Source: Knight Ridder news service
Pubdate: 11 Feb 1998
Author: Michael Zielenziger, Mercury News Staff Writer
Note: Emiko Doi of the Knight Ridder Tokyo bureau contributed to this report. 


NAGANO, Japan -- In this nation where millions of businessmen come home
drunk from work each night, and cancer of the liver is a leading cause of
death, there is no tolerance for what Americans consider recreational drugs
such as marijuana.

So while Canadian officials hoped to convince a panel of arbitrators that a
positive test for marijuana should not compel the International Olympic
Committee to strip Canadian Ross Rebagliati of the first gold medal awarded
in snowboarding, it was hard to find anyone here to support them.

After all, this is a nation where expatriates are forced to smuggle in
bottles of Extra-Strength Tylenol, because the drug is banned by the
national health agency. Mick Jagger of the Rolling Stones was kept out of
the country for nearly two decades because of an old marijuana charge. And
even the hint of marijuana at a social gathering can cause serious
suggestions that the police should immediately be called.

``The way Japan prohibits marijuana is just fine,'' said Hiromi Suzuki, 22,
a university student, as he drank a beer and ate nachos with friends at
Liberty, a smoky bar that is proving popular during the Winter Olympic
Games. ``Some say Japan is too strict and others are not. But I think the
rules as they are seem just fine.''

Added Shigeru Togasaki, a television cameraman who lives in Nagano: ``When
in Rome, you should do as the Romans do. If the IOC decides how to deal
with this, the athletes should accept what the IOC has said. Since he is
part of the official Olympics, he should behave himself.''

While the Canadians argued that the IOC should not act as a ``social
police'' cracking down on a drug long associated with snowboarder culture,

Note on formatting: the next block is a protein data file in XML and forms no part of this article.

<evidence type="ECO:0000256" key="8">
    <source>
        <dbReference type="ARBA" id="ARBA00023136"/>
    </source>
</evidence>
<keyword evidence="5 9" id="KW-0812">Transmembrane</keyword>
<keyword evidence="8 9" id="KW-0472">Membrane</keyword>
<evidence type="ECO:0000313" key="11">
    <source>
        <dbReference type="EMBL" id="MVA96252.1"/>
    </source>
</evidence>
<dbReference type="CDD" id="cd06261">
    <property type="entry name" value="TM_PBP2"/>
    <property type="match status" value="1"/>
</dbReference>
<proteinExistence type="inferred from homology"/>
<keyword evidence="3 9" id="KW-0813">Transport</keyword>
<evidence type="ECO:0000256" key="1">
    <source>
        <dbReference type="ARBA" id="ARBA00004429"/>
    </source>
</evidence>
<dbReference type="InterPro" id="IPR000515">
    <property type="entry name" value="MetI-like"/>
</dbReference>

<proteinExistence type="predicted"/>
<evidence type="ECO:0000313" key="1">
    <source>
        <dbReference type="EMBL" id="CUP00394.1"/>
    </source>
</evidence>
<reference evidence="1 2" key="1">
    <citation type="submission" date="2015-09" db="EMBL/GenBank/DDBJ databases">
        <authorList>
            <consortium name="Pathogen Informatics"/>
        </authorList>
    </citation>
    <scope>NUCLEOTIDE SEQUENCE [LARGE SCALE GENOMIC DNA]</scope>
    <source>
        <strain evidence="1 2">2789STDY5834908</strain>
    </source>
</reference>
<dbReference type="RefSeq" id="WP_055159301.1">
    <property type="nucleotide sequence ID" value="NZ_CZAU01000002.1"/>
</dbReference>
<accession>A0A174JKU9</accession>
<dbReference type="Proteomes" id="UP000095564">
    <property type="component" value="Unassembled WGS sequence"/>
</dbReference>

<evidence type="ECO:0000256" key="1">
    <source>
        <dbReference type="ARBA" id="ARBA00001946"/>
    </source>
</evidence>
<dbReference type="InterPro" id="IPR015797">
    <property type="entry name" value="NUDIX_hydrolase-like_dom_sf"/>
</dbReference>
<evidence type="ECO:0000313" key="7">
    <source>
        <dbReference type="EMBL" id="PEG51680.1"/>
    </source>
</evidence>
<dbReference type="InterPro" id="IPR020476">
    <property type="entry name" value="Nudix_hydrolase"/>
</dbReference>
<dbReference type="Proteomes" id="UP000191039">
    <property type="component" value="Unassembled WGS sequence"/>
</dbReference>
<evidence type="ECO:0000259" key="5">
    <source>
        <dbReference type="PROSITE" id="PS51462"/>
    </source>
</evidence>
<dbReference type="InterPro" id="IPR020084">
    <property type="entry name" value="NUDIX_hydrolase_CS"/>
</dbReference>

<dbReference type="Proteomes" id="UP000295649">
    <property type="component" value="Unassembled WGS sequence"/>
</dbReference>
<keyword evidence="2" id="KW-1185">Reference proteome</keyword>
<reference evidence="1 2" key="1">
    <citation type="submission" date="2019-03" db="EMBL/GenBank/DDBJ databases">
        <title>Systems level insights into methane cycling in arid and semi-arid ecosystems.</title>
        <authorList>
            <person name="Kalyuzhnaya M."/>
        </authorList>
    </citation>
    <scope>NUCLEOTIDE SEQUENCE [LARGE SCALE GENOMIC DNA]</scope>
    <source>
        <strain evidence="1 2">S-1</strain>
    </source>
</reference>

there is little questioning of authority here. While the Canadians argue
that using pot does not enhance an athlete's performance, the Japanese
don't see a distinction.

``Illegal is illegal,'' said Shigeru Wakabayashi, owner of the Liberty.
``If one wants to smoke, he should do it without anyone noticing. It is not
smart to show signs that can be detected officially and obviously.''

Even other athletes had little support for the Canadian position. Male and
female hockey players have been warned for months that using Sudafed, an
over-the-counter cold medication, could trigger positive drug findings
because it contains the banned substance ephedrine.

``It was stupidity,'' said Karyn Bye, a forward on the U.S. women's hockey
team. ``We've been lectured nonstop for months that we can't take anything
into our bodies,''

The lack of support for Rebagliati's cause should surprise no one who has
spent any time in Japan where repressed desire is a constant theme.

``We have been drinking sake and alcohol for so long now, it's part of our
culture,'' said one Japanese woman who says she occasionally smokes
marijuana, and asked that her name not be printed. ``But drugs are so new
to us, that we are very afraid of them.

``Still, there are more people doing drugs than people realize.''

By U.S. standards, the number of drug abusers here is minuscule. But in a
nation remarkable for its orderliness and conformity, National Police
officials say they are alarmed by what they perceive as a dramatic upsurge
in drug arrests. Last year, for instance, 235 high school students were
arrested for drug use, compared to 111 in 1995. Meanwhile, nationwide drug
crimes topped 26,000 last year for the first time since the mid-1970s.

For young people here, the illegal drug of choice is not marijuana, but
methamphetamine, known here as ``shabu.'' Mostly manufactured with the help
of Japan's organized crime, or yakuza, it is said to be the first serious
drugs teenagers use after sniffing glue. Police officials say women, more
than men, are more likely to be drug users.

Western drug advocates like to pose a distinction between marijuana, which
they view as a ``lifestyle'' drug, as opposed to harder substances like
heroin or cocaine. But in Japan, the approval of drugs is so rigidly
controlled that alcohol and tobacco are perhaps the only substances that
Japanese can routinely abuse.

In the corporate culture of Japan, the ``social drink'' after work usually
extends from the close of business until the last trains leave Tokyo's
largest stations, just after midnight. A straggler can stand in the city's
giant Shinjuku station on any night at 11:45 and see perhaps 200,000
drunken commuters staggering to catch the last train home.

As Western music and movies grow popular and more Japanese travel abroad to
study and travel, the curiosity about marijuana has grown. So even though
none of those interviewed at Liberty said they had ever tried pot, all
expressed eagerness to sample it.

``I would love to smoke pot at least once before I die,'' said Ayako Sudo,
22, another art student. ``Some of my friends in Tokyo, in New York tell me
they have smoked marijuana, but I haven't met anybody in Nagano who smokes.

``I'd really like to try it,'' she added, ``but I don't want to get